For that reason, the Dragon departure will be a process that will consume a whole morning’s work. Before 7 a.m., the station’s 58 ft. (17.6 m) robotic arm will grapple the Dragon, which will decouple from its berth on the station’s Harmony module. The arm will carry the Dragon as far from the station as it can, and Kelly, who will be controlling the operation from aboard, will give the signal for its release at 7:04 a.m. Over the course of the next four hours and 45 minutes, the Dragon will fire its thrusters three separate times, edging further away from the station until, at 11:49 a.m., it reaches the precise spot in its orbit to begin a reentry burn that will carry it to a Pacific splashdown at 12:42 p.m.

The station has been serviced by milk runs like these many times in the 15 years it has been continually occupied and there will be a lot more to come in the decade or so of service it has left to it. It’s a measure of the complexity of the up and down trips that they take so much planning and such deft execution; it’s a measure of the people doing the executing that the maneuvers can actually, after a time, seem routine.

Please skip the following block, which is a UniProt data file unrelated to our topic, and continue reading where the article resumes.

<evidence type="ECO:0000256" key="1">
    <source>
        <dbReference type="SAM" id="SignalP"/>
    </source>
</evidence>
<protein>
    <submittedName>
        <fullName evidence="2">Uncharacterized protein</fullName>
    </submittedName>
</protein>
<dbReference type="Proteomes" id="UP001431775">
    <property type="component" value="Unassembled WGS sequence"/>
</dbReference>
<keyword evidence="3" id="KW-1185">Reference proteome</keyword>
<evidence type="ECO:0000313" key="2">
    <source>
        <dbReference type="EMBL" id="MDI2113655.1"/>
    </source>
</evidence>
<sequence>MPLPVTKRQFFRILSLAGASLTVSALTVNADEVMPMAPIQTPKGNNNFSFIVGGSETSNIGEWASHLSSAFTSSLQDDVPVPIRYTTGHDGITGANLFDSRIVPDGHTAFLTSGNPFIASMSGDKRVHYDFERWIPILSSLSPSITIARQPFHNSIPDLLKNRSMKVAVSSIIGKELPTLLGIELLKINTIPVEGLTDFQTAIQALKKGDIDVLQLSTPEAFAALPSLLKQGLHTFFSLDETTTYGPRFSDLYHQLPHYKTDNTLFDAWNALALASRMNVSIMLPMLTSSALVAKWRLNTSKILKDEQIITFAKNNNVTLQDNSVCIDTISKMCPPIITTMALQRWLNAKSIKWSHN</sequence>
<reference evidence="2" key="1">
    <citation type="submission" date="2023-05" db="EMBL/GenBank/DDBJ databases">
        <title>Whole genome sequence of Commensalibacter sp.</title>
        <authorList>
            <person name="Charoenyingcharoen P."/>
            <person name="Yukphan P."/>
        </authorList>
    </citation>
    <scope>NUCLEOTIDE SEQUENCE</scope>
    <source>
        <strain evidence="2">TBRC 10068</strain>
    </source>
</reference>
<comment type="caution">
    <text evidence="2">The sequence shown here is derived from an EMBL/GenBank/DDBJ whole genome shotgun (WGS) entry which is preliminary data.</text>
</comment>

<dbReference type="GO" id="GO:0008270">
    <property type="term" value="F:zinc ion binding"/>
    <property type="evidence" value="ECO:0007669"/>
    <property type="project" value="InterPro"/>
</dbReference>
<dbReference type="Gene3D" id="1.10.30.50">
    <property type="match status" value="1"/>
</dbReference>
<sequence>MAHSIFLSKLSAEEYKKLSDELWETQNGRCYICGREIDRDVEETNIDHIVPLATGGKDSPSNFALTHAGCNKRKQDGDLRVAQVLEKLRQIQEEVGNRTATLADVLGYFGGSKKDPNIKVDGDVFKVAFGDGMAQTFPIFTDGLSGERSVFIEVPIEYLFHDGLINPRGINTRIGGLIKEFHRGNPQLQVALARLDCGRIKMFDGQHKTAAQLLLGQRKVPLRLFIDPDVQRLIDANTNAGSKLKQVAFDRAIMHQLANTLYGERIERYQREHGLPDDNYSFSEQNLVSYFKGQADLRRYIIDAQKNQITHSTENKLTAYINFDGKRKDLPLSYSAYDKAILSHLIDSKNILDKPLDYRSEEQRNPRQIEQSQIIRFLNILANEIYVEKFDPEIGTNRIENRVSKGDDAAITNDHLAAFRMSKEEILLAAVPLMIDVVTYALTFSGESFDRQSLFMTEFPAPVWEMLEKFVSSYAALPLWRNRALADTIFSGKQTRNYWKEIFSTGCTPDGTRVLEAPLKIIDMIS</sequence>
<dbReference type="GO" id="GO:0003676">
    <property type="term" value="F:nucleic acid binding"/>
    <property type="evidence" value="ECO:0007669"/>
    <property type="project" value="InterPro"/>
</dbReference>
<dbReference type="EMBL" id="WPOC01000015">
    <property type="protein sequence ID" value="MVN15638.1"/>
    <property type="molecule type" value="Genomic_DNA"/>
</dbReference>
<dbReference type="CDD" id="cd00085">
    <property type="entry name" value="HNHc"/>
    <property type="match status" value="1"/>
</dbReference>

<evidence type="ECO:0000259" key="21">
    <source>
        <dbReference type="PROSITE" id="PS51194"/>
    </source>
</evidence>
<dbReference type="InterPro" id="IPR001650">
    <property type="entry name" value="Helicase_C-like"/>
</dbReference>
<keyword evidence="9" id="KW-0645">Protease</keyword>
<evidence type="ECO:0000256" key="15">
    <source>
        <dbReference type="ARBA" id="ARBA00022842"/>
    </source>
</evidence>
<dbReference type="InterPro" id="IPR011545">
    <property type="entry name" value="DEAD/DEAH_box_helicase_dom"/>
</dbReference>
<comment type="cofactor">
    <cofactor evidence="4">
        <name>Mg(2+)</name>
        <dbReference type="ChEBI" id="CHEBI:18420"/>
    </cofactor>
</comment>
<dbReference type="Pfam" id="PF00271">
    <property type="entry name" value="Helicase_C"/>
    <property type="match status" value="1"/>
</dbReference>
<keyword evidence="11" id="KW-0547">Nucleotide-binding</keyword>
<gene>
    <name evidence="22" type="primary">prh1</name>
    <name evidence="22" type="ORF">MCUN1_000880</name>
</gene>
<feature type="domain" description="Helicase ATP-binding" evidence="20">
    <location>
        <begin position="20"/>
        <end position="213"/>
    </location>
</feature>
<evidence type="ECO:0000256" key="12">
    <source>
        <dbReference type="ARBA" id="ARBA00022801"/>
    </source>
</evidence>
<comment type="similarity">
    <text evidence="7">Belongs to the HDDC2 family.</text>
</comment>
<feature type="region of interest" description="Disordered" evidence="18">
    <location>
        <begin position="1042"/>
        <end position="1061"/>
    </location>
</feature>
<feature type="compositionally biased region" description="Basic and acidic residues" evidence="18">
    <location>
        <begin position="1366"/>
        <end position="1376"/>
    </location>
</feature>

TIME space

The Story of Hubble’s First Photo — 25 Years Later

On the right is part of the first image taken with NASA's Hubble Space Telescope's (HST) Wide Field/Planetary Camera. It is shown with a ground-based picture from Las Campanas, Chile, Observatory of the same region of the sky.
Ground Image: E. Persson (Las Campanas Observatory, Chile)/Observatories of the Carnegie Institution of Washington; Hubble Image: NASA, ESA, and STScI On the right is part of the first image taken with NASA's Hubble Space Telescope's (HST) Wide Field/Planetary Camera. It is shown with a ground-based picture from Las Campanas, Chile, Observatory of the same region of the sky.